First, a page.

I’m also hoping that, one day, googling for ‘newLISP’ will find some of this web site. Currently I think I’ve reached page 8 or 9…

February 12, 2008

A newLISP CGI web page in 10 easy steps

Filed under: newLISP — newlisper @ 19:36

I recently needed an odd sort of calculator. It had to work in multiples of 7.5 and 1.5, and add numbers differently according to the day of the week. I was starting to wonder how I could avoid using a Microsoft Excel spreadsheet to do the job; I’m not a big fan of MicroVBasicSoft or whatever it’s called these days. Then I realised that I might be able to do it by writing a newLISP CGI web page instead.

I’m still struggling to understand the basics of CGI and newLISP. Learning CGI isn’t that easy when most of the examples are written in Perl. So I thought this would be good way to get some practice. For the purposes of this post, though, I’ve changed the example to a simple table that adds rows and columns and puts the totals in the last column and bottom row. Let’s see if I can describe it in 10 easy steps.

Step 1: prepare ingredients

This one is easy:

#!/usr/bin/env newlisp
(load {/usr/share/newlisp/modules/cgi.lsp})

I want the cgi.lsp module – part of the standard newLISP install – mainly for the CGI:get function, which retrieves values from the incoming form. I’ve not looked at cgi.lsp much, so I don’t know what’s in it.

Step 2: set up a data store

This step sets up a small data storage area. The data submitted by the user will be loaded into the store for subsequent processing. I use a list of lists rather than an array because:

  1. Lists are more flexible than arrays, and just as quick if they’re not too big.

  2. Er, that’s it, really.

(set 'rows 10 'columns 10)
(set 'data (dup (dup 0 rows) columns))

To access the value of the cell at row 3 and column 4, I can use the implicit addressing technique: (data 3 4).

Step 3: process the data

In step 3, I can write the functions that actually do something with the data. When these functions are called, there will be data in the data store.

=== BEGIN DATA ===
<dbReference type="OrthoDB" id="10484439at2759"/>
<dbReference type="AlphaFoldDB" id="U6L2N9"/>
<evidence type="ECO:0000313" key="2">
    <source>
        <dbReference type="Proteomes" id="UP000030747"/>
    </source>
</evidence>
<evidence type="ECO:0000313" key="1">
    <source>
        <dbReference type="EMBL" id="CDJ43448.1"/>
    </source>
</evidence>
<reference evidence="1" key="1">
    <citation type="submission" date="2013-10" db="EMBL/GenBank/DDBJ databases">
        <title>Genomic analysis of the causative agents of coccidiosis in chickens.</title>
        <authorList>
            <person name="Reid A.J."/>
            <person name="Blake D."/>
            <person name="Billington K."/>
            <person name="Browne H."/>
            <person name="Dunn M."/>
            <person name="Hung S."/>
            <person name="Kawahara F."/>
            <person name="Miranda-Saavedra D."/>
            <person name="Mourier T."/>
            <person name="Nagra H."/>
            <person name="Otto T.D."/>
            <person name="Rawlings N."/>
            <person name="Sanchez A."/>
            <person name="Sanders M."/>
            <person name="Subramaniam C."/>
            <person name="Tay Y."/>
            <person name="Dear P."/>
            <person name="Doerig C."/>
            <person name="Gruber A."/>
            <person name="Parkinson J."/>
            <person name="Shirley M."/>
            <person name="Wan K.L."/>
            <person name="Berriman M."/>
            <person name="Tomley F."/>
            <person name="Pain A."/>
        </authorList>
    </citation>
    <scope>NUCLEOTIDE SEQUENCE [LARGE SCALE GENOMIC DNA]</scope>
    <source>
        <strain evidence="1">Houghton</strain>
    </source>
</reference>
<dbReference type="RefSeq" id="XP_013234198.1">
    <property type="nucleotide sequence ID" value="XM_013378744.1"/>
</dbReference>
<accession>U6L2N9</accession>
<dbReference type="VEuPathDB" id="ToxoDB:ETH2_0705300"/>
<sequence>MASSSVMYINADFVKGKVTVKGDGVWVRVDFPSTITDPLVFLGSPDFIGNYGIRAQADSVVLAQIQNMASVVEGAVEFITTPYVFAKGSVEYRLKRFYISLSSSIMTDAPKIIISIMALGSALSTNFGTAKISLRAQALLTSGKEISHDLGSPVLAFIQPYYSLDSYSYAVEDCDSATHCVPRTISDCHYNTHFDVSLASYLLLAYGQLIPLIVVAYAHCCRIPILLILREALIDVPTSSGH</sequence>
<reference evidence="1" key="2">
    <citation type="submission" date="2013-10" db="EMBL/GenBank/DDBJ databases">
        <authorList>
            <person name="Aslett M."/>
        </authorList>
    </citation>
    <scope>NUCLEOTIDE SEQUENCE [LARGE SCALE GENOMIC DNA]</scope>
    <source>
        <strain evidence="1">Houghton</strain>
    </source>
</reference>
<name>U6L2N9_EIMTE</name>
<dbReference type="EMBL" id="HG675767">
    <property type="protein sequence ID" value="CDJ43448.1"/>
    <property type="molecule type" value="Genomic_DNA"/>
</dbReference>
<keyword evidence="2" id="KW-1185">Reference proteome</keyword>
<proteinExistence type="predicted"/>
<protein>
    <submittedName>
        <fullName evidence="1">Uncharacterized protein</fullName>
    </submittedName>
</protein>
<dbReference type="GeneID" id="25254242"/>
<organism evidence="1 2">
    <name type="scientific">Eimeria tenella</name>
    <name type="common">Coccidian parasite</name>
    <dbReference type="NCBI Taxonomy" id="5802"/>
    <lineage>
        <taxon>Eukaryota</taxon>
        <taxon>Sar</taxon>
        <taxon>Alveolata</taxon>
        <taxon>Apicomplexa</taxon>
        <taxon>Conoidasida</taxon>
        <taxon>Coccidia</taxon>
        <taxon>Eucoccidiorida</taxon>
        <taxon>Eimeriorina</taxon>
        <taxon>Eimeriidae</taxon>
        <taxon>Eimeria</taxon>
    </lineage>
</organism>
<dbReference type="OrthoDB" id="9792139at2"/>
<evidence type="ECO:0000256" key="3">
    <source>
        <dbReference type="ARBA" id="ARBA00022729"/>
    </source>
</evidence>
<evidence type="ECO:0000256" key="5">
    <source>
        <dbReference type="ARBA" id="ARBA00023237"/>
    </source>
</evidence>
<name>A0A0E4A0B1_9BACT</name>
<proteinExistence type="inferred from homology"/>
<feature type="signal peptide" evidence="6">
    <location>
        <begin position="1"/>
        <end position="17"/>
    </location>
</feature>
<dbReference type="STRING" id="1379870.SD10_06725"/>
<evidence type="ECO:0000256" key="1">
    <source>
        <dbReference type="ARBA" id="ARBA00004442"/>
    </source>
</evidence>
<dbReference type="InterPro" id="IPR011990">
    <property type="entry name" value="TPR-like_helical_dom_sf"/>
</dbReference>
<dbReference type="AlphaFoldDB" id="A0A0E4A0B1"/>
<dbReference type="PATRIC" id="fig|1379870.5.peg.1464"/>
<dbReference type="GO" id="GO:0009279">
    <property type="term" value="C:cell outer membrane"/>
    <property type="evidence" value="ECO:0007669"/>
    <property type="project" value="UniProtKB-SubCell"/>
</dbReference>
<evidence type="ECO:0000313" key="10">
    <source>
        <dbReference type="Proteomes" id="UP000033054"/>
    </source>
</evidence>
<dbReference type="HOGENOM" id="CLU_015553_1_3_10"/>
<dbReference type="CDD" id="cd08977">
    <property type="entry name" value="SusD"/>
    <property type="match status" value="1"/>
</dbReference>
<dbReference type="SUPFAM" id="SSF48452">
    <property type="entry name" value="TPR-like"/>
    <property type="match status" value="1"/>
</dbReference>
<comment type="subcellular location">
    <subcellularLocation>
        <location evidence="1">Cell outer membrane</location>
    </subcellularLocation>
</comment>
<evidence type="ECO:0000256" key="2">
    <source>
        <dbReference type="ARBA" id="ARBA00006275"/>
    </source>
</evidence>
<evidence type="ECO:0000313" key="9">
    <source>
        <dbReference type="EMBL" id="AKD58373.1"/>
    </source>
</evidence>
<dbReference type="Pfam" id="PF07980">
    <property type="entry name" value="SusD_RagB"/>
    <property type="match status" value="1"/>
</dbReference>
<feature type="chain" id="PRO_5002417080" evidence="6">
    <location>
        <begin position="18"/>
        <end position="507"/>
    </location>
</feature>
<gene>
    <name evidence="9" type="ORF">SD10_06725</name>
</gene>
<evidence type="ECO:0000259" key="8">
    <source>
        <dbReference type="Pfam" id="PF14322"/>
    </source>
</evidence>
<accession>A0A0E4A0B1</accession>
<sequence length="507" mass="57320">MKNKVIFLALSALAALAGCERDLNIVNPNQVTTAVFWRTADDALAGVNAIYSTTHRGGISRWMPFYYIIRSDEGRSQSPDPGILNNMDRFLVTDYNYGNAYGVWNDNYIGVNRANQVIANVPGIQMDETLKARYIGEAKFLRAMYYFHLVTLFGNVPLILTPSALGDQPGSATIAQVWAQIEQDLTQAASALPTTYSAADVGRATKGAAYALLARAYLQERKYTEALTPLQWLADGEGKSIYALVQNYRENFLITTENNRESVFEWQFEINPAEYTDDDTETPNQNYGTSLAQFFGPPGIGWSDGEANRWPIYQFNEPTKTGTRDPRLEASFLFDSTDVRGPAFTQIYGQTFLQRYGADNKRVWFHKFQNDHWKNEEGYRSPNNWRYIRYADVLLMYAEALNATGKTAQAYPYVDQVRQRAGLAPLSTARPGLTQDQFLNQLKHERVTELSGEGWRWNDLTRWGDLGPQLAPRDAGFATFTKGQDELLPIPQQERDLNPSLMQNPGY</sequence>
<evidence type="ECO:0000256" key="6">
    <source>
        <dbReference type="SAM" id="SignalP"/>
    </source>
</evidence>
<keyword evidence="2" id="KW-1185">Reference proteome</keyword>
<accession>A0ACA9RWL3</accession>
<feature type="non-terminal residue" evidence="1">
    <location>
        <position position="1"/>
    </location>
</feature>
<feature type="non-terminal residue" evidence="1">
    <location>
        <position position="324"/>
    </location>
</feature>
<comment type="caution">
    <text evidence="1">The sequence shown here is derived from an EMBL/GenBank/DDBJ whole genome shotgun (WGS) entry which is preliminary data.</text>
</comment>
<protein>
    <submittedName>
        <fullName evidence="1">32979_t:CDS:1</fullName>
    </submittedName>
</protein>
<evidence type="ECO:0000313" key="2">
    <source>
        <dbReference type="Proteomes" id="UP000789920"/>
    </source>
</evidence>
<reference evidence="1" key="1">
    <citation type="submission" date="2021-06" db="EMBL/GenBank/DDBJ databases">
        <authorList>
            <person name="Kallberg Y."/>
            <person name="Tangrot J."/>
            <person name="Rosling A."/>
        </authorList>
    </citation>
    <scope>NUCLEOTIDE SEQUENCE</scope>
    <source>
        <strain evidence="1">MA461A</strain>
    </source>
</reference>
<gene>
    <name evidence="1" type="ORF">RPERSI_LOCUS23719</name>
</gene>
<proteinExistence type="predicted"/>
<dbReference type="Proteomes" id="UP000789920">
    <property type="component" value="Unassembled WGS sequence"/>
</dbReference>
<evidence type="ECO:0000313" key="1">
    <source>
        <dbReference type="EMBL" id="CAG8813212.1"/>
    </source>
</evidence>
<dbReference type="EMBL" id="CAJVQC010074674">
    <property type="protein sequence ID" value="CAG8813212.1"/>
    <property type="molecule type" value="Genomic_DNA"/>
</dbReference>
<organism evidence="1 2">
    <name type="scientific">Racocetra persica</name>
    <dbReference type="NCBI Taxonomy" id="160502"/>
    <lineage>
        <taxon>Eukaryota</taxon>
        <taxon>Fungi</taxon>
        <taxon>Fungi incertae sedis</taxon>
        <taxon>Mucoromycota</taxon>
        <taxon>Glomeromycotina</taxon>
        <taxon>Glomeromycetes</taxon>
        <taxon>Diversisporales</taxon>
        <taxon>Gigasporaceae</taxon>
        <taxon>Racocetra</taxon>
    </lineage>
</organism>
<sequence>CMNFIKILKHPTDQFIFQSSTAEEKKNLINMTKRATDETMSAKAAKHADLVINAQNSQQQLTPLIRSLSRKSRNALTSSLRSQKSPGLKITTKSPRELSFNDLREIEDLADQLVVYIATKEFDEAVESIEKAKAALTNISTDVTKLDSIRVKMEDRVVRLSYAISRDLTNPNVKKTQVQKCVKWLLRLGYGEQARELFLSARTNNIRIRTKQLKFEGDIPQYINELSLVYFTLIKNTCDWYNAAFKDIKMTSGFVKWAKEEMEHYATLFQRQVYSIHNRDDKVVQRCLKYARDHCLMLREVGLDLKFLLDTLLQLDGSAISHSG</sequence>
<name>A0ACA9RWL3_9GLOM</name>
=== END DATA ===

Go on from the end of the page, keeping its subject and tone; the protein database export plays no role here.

; get column n of data
(define (column n a-list)
  (map (fn (f) (nth (f n))) a-list))

(define (sum-rows)
    ; in each row, add cells and put value in final cell
    (for (r 0 (- rows 1))
       (nth-set (data r (- columns 1)) (apply add (chop (data r))))))

(define (sum-columns)
    (for (c 0 (- columns 1))
       (nth-set (data (- rows 1) c) (apply add (chop (column c data))))))

(define (class r c)
      ((= c (- columns 1)) "total")
      ((= r (- rows 1)) "total")
      (true "cell")))

The class function returns a suitable CSS class for a cell given its location. I can use this when building the HTML form to assign different colours to the various input boxes.

Step 4: extract data from the incoming form

This step feels like it’s in the wrong place. I want to extract data from the incoming form, because it contains the numbers that the user has typed into the input boxes. But what form? What boxes? I haven’t created them yet – they won’t get created until step 8. Well, I think it’s confusing!

; extract data from the form
(for (r 0 (- rows 1))
   (for (c 0 (- columns 1))
      (set 'raw (float (CGI:get (string r c))))
      (if (number? raw)
          (nth-set (data r c) raw))))

The data store is filled with numbers.

Step 5: do the calculation

If the user clicks the ‘Calculate’ button to submit the form, a call to CGI:get {recalc} will return true, so the main action part of the script can take place here.

(when (CGI:get {recalc}) (sum-rows) (sum-columns))

I haven’t yet defined that form, though…

Step 6: tidy up